Compost together. Discuss what can and can't go into a compost heap and how long it takes items to biodegrade. As your compost heap grows, enjoy watching the variety of insects doing their work to compact it down!
Dig a small pond. Water in a garden can be a potential hazard for smaller children, but a small pond - or, larger if you have space and your children are water competent - is fantastic for attracting birds, amphibians and insects such as dragonflies.
9. Grow Vegetables
Growing your own produce is fantastic in so many ways. When growing with children, they get to understand exactly where the food that appears so readily in our shops comes from as well as appreciating the beautiful flavour of your own home-grown, freshly picked vegetables.
A number of vegetables are easy to grow, so good for beginners, as well as being useful in a variety of recipes.
It might not always be a child's favourite, but salad plants are extremely quick-growing, from seed to plate in a matter of weeks. Perhaps it will help them re-evaluate the healthy, green, leafy intruder on their plate!
They are slow to grow, but potatoes come with the fun of many stages of growth, from chitting to earthing up. They can also be grown in bags where space is at a premium. Read our guide to growing potatoes for step by step instructions.
French beans, runner beans and broad beans are great choices to grow with children. These climbers need support as they grow, which leads to another fun project - constructing a wigwam. Simply place three to four bamboo canes into the ground and tie together at the top. Sow the seeds around each cane at the base – you will only need a single seed at the base of each cane for climbing runner and French beans.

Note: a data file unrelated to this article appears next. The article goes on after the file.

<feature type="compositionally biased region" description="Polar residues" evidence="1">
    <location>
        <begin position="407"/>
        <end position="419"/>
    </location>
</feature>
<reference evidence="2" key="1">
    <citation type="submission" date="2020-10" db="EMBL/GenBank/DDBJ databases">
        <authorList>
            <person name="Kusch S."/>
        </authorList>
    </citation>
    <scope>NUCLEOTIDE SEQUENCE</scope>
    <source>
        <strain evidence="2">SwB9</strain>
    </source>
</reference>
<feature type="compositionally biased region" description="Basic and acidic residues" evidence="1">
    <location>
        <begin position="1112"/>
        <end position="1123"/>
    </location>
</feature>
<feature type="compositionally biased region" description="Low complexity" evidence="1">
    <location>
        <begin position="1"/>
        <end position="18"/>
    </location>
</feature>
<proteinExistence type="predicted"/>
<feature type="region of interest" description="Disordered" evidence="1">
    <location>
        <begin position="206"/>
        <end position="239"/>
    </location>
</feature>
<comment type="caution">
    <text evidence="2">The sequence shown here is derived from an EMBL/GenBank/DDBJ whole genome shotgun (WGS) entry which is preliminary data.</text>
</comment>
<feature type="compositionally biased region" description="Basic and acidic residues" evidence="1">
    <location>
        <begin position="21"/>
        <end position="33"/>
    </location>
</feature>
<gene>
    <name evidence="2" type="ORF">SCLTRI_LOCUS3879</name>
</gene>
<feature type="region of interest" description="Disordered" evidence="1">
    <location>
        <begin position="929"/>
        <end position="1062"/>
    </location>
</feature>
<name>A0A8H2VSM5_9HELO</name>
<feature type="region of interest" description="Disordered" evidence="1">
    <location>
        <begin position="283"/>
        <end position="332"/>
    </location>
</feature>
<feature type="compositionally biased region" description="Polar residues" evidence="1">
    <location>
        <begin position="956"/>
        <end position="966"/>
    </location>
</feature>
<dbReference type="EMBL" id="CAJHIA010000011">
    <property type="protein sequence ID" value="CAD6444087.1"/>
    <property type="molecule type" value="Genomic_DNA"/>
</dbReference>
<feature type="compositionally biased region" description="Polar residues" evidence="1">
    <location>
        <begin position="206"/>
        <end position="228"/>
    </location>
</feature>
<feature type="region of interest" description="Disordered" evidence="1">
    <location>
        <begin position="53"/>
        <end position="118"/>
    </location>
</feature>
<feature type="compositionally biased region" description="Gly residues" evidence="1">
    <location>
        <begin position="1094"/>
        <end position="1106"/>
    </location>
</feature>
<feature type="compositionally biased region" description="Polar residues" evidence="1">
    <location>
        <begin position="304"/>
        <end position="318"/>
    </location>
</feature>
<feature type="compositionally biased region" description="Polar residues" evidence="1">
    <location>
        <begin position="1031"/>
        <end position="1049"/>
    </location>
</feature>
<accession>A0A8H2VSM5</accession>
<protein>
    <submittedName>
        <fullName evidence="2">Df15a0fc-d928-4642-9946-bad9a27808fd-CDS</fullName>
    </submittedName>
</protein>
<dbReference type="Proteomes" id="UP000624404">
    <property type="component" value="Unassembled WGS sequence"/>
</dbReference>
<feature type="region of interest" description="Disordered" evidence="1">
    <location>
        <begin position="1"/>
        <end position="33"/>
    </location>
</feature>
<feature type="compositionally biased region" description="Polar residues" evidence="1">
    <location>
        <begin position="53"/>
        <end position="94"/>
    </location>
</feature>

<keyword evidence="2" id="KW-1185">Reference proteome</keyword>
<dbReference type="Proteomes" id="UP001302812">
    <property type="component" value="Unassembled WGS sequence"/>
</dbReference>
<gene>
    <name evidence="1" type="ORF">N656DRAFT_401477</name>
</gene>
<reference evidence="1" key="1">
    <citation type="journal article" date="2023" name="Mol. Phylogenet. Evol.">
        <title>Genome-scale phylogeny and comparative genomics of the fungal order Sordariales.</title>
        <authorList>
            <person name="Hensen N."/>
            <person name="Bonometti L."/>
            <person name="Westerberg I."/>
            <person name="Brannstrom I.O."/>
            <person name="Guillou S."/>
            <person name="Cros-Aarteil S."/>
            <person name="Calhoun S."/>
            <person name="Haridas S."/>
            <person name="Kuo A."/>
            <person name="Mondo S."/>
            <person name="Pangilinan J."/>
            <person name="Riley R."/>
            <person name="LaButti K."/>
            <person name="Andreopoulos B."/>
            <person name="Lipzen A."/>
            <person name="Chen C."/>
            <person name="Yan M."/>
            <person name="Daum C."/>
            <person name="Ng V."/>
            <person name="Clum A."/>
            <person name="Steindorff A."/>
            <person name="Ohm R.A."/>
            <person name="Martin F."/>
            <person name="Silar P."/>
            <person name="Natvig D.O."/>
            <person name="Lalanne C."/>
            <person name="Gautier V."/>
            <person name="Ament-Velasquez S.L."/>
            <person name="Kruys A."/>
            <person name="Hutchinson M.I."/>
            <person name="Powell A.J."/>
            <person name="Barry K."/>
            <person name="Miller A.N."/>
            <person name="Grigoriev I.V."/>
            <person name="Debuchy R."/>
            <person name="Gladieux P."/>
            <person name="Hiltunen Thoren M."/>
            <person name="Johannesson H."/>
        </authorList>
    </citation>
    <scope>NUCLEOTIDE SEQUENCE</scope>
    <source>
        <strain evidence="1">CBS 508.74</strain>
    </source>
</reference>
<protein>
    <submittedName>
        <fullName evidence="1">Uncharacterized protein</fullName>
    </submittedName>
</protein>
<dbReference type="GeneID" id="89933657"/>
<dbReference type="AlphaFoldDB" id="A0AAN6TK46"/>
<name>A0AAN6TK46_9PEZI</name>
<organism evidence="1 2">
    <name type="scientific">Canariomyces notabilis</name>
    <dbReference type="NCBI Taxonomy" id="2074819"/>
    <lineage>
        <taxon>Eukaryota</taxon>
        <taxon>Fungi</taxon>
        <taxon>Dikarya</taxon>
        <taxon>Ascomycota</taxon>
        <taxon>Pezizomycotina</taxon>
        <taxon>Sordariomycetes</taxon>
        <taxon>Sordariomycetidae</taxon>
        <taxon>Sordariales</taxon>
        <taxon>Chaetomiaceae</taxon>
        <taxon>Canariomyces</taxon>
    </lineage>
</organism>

Onions are incredibly easy to grow, as well as being the staple in many recipes. Sow in spring and harvest in autumn. Follow our guide to growing and harvesting onions for details.
Anyone who has ever eaten a tomato fresh off the vine will understand the enormous taste difference between fresh produce and that which has been chilled and stored. Tomatoes can be grown in a greenhouse, but equally they can be planted outdoors in tomato grow bags or even in hanging baskets, so don't let a lack of greenhouse put you off.
For recipe inspiration, view our recipe collection created by our Hillier Development Chef.
There are many more wonderful ways the garden can inspire children. You can find a large number of books, either with more ideas for projects or inspired by the garden. In Hillier Garden Centres, for example, look for What's in the Garden nature colouring book; We Are a Garden by Louise Greig to help identify animals and plants or, for very little ones, Carry Me 123 Rainbow Garden.
Useful Items for Gardening with Children
- Plants for a sensory garden (in particular herbs, lavender, roses, fruit and veg, nasturtiums)
- Fast-growing seeds: sunflowers, marigolds, cress, mustard, radishes, sweet peas
- Children's gardening tools: gloves, spade, trowel, watering can, small wheelbarrow
- Compost (for planting containers or creating beds and borders)
- Pots and seasonal plants (for container gardening)
- Bird feeder / window feeder
- Bee bar / house
- Vegetable seeds - lettuce, French beans, runner beans, onions, tomatoes